The crystal holder assembly or slug 22 is illustrated in FIGS. 7, 8 and 9 wherein the insulated block 54 has insert guides 62 connected along its length on opposite sides thereof. The lower edge 64 is leveled at the external bottom edge to aid insertion of the slug within the base slot 24, and has corner cut outs 66 at each upper corner edges, as is shown in FIG. 9A. Hinge pins 68 extend parallel to the insulator block 54 from the vertical face of the cut outs 66 to pivotally receive hinge supports 70 which are square rod which are fitted with slotted mask holders 72 which are adjustably connected to the supports 70 by screws 74 to slide within the mounting slots 76 between a retracted position for small size crystals 20 and an extended position for larger size crystals 20.
The holder has a longitudinal shoulder 78 which ends the lower step 80 formed to permit the mask holders 72 to be raised vertically without interfering with the insulated block 54, as illustrated by the dotted line representation of FIG. 8. Aligned inwardly facing flanges 82 act as stops to prevent overswinging of the mask holders 72 and contacting of the crystal 20 or abutment of the screws 74. An aperture 84 circularly sloped with a longitudinal bore formed on one side as shown in FIG. 7 to receive a retaining spring 86 which holds a circular mask 88 therein. The mask 88 has a flared down keyhole nozzle 90 which will direct the evaporated silver toward the crystal 20.
An alternate mask 92 is shown in FIGS. 10 and 11 wherein a tapered nozzle 94 is eccentrically formed to permit adjustment thereof to align the mask nozzle 94 relative the crystal 20. It will be understood that the mask 88 can be used for base plating, while the mask 92 can be used for final plating.
The crystal 20 will be connected within the receptacle tube 55 to place the crystal 20 in the oscillating circuit. The hinged mask holder 72 will be in the open position shown by the solid lines of FIGS. 8 and 7 and 9. Thereafter the holders 72 will be raised vertically to present a narrow profile shown by the dotted lines of FIG. 8 and in FIG. 9A for insertion within the slots 24 of the base 26 as shown in FIGS. 3 and 5. The contact pins 52 will electrically engage the lead pins 50 so that when the oscillator is activated the circuit will be completed and the crystal will oscillate to enable the plating process to procede.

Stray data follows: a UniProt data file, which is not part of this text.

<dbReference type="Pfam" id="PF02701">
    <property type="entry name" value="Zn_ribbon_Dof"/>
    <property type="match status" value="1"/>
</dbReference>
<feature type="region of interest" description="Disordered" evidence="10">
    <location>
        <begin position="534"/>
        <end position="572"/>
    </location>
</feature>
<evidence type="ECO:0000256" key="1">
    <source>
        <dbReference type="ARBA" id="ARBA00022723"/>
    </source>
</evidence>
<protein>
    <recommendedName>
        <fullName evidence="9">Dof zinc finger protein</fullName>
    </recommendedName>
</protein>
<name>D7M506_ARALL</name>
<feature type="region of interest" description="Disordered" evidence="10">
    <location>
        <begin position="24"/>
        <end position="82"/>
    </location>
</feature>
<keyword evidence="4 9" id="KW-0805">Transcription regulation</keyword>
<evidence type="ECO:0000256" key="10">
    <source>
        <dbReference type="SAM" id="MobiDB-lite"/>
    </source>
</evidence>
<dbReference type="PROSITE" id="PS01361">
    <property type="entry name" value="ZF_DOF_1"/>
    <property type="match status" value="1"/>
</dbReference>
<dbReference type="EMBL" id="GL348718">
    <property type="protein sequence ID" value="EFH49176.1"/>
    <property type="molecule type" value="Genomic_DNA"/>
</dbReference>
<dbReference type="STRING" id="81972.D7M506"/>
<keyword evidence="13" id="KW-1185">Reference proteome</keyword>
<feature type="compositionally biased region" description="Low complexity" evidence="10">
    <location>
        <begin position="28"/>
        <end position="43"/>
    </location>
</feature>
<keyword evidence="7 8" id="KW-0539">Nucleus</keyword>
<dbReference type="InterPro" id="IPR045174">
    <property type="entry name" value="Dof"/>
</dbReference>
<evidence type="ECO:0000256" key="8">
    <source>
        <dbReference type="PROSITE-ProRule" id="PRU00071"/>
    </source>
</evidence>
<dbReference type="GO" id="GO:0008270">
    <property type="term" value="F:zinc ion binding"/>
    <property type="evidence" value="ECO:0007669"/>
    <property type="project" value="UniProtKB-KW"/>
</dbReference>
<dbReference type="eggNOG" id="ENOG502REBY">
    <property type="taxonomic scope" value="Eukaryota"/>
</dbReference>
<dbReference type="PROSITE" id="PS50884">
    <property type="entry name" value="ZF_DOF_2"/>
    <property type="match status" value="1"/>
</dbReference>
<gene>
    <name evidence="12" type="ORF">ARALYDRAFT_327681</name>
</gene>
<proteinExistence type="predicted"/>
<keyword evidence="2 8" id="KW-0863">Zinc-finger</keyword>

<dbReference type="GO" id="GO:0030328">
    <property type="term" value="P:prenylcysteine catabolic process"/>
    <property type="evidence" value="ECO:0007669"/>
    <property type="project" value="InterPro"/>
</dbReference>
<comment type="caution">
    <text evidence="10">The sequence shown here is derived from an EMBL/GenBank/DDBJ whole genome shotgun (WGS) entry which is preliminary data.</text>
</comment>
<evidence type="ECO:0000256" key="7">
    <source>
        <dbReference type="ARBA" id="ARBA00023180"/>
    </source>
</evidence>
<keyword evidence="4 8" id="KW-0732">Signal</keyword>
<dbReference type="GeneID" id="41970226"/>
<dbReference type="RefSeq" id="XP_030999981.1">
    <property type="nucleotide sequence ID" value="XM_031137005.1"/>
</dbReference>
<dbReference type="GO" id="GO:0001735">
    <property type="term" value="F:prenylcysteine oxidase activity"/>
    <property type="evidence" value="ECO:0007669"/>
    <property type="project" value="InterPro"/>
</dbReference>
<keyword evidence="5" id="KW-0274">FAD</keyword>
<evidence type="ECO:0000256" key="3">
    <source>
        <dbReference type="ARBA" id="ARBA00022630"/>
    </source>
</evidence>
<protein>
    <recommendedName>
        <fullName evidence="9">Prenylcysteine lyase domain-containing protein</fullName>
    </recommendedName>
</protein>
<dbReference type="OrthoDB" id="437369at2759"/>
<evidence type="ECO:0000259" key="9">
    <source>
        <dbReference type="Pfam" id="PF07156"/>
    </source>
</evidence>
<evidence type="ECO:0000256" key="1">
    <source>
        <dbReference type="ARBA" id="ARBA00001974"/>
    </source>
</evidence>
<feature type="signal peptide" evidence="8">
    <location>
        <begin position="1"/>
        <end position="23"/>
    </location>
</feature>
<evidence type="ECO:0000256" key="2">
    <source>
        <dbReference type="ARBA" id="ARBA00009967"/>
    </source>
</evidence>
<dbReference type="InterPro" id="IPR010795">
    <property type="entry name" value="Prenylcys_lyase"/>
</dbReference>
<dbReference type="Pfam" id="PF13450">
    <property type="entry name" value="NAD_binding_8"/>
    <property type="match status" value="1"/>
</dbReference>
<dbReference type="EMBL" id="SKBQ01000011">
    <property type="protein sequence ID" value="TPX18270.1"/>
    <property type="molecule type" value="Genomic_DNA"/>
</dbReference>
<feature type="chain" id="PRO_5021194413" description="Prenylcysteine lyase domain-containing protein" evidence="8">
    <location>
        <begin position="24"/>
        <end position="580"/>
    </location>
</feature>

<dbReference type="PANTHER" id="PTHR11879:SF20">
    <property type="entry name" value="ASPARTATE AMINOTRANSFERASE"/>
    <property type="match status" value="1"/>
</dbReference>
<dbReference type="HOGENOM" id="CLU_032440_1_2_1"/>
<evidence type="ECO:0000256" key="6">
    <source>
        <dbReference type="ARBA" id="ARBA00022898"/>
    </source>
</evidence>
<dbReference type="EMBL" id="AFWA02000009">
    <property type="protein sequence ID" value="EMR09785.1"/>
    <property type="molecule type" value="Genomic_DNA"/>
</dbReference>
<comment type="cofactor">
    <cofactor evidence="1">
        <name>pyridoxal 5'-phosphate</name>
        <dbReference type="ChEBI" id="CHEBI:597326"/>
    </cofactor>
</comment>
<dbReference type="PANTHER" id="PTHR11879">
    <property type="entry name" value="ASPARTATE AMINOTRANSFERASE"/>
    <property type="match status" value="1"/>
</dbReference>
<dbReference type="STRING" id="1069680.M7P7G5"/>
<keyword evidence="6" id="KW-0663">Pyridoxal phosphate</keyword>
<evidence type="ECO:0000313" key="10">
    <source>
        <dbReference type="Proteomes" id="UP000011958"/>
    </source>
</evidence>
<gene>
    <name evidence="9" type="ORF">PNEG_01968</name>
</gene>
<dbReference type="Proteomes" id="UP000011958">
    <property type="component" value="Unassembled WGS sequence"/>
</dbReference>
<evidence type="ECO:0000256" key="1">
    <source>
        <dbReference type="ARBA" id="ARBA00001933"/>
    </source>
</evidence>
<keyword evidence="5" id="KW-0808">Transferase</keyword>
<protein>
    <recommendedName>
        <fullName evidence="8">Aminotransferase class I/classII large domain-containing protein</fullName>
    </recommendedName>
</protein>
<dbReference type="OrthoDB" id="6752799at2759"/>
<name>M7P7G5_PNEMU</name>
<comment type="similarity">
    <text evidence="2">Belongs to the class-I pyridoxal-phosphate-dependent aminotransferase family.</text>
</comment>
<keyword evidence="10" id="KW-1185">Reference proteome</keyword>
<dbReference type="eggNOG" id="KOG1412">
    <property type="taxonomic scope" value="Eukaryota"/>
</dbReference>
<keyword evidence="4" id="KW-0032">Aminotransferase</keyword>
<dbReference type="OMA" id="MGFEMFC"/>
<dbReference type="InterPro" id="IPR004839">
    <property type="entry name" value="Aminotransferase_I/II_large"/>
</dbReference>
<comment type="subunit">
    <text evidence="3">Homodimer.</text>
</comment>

The base 26 has a circular lower diameter 96 which is reduced to a smaller upper diameter 98 by an annular step back at 100, while the side adjacent the lead retainer 42 has a slabbed step 102 which extends from a tangent of the upper circle downwardly along a straight wall which terminates in a narrow horizontal platform 104 that extends to the full diameter 96 and extends underneath the leads 38. The slabbed step 102 permits the leads 38 to be shortened and thereby keep the capacitance to a very low value thus increasing the accuracy of the oscillator circuit to the crystal 20 and eliminating the need to compensate for the frequency setting.
The slot 24 is formed in chamber 28 along a line parallel to the slabbed step 102. Inwardly from the ends of slot 24 and on opposite facing sides thereof are two pairs of cloverleaf apertures 108, three of which are sized to receive an insulating sleeve 110 which fits about the filament holders 70 and insulates it from the base 26. The forth filament holder 30 is slidingly disposed within a smaller diameter opening to be grounded to the base 26.
The chamber 28 extends top to bottom of the base 26 and includes the clover leaf aperture 108 in communication with the slots 24.
The filament post 30 is part of a filament post assembly 112 which includes the insulating sleeve 110 and the filament 60, and and insulated filament post holder 114 having a horizontal mounting flange 116 through which a mounting screw 118 passes to be threadedly received in a tapped hole in the base 26 as shown in FIGS. 2, 4, and 5. There is one holder 114 for each pair of posts 30. The inner surface 120 between the posts 30 is hogged out of the chamber 28 in a contour to aid vacuum excavation.
The holder 114 has two bottom recesses 122 illustrated is FIG. 4 and vertical holes 124 central thereto through which threaded members 126 extend to receive a pair of nuts 128 and a connecting strip 130 which extends between the three posts 30 which have the insulated sleeves 110 and is held upon the members 126 by a third nut 128 as shown in FIG. 5.
The first of the posts 30 is connected to an internal power supply lead 133 which is in turn connected to an external power supply lead 132 that extends through a metal sleeve 134 and is insulated therefrom, while the sleeve is sealed at its inner end by an "O" ring 136 to prevent an air leak into the vacuum chamber 28. A retainer 138 having a bifurcated end positions the wire 132 within the sleeve 134 and sealingly holds the sleeve 134 within the feed through bore of the base 26, with the retainer 138 being held in position by a threaded fastener 140. (See FIG. 2.)